Mark Hoppus


A musician’s dive into three gripping reads.



In 1999, the California-based trio Blink-182 burst onto the charts with infectious tunes like "What's My Age Again?" and "All the Small Things." Combining high-energy songcraft with a potent live act, Mark Hoppus, Tom DeLonge, and Travis Barker quickly earned a standout place in the era's pop-punk Renaissance. After a four-year hiatus, Blink-182 returned to touring and recording -- and the acclaim of fans worldwide -- in 2009. The groups's bassist and singer Mark Hoppus spoke with us about his three favorite books.


Music by Mark Hoppus




Shadow Divers

By Robert Kurson


"It's the true story of a group of scuba divers who discover a sunken German U-boat off the coast of New Jersey. It's a thrilling, can't-put-it-down type of book, as they search to identify a submarine with no record of having been where it was found."









Red Dragon

By Thomas Harris


"I read this book back when I was in Junior High. It freaked me out It's the original CSI! It gave me nightmares for months and made me want to become a crime scene investigator -- but I started playing bass instead."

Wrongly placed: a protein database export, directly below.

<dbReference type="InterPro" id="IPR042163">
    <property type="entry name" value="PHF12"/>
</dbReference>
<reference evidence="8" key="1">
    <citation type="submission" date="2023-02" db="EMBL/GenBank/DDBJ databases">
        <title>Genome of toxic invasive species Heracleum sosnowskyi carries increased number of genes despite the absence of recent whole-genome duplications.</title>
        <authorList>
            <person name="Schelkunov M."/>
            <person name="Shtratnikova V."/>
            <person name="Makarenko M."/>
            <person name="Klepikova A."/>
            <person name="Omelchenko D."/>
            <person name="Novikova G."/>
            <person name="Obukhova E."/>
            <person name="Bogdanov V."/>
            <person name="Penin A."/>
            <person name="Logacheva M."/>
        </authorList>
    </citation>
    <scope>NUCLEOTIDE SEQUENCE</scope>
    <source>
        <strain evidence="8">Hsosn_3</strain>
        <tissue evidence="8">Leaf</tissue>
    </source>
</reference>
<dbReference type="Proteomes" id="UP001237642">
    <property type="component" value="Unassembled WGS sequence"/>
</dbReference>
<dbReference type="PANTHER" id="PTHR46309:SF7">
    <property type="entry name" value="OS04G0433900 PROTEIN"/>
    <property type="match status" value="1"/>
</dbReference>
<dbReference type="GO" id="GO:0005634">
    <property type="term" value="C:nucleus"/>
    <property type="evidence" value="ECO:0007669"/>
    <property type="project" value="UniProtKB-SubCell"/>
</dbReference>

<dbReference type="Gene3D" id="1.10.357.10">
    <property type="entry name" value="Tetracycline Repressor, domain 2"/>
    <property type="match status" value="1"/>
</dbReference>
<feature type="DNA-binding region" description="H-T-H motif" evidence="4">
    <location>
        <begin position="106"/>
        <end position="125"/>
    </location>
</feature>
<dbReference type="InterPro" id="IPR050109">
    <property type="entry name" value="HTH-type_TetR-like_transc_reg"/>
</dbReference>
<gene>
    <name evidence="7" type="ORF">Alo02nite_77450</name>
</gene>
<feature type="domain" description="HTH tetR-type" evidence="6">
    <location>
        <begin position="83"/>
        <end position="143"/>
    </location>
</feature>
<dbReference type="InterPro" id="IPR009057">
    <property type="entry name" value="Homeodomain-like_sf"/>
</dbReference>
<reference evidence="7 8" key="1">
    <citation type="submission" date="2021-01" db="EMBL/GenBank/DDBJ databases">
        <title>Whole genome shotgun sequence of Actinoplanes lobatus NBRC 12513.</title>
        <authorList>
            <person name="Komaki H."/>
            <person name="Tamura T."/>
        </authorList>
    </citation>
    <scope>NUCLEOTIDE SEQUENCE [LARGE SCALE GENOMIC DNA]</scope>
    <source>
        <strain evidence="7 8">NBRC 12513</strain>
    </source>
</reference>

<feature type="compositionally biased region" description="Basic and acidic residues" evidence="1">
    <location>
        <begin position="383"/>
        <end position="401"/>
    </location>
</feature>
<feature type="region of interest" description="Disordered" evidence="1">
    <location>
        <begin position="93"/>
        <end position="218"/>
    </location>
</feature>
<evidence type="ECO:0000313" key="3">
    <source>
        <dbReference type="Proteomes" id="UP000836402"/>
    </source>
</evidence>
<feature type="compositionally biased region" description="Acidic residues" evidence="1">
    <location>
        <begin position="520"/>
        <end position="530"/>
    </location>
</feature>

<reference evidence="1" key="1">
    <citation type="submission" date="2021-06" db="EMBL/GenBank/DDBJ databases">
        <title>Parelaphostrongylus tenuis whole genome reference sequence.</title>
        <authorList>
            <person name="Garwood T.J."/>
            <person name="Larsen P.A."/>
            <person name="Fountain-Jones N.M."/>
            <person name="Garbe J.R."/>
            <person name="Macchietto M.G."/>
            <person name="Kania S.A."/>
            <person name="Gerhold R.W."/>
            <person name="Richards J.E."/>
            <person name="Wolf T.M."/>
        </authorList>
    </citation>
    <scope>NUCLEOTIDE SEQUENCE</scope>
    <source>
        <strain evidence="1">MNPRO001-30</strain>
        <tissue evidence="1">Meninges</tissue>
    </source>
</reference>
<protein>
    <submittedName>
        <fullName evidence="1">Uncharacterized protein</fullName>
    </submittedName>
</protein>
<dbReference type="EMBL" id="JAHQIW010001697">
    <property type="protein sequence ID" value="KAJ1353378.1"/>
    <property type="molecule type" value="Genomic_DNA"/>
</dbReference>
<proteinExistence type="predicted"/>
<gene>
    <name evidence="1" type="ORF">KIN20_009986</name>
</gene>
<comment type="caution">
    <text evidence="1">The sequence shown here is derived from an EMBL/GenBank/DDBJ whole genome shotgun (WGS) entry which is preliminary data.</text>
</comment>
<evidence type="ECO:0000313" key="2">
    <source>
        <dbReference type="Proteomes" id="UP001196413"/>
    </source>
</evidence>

The Big Sleep

By Raymond Chandler


"Based in Los Angeles during the '40s -- it's crime, suspense, tough guys, detectives, gorgeous women. The foundation of Los Angeles film noir. There's a reason Humphrey Bogart starred in the film adaptation."


April 19: "What you see first, after the starting gun's crack, is a column of bobbing runners, thousands of them, surging downhill..."

Donna Tartt's The Goldfinch is the winner of the 2014 Pulitzer Prize for Fiction. James Parker calls this Dickensian coming-of-age novel "an enveloping…

Books, CDs, DVDs to know about now
Poems That Make Grown Men Cry

And women too.  Luminaries from Colin Firth to Nick Cave and Jonathan Franzen chose the poems that bring them to tears, and the result is a stunning collection of poignant verse from writers like Auden, Whitman, Bishop, Larkin, Neruda and many others.  Warning: choking-up hazard.

The King of Pain

Trapped beneath his entertainment system, reality TV mastermind Rick Salter reflects on his life and tries to piece together the events of the previous evening. Seth Kaufman’s romp is an outrageous meditation on pain and entertainment in a deranged world in which the two are often interchangeable.

The Good Inn

Frank Black, frontman for the Pixies, has written a transgressive historical fiction with shades of Thomas Pynchon (focused as it is on the history of explosives and cinematic pornography), all set in a hallucinatory Edwardian Europe.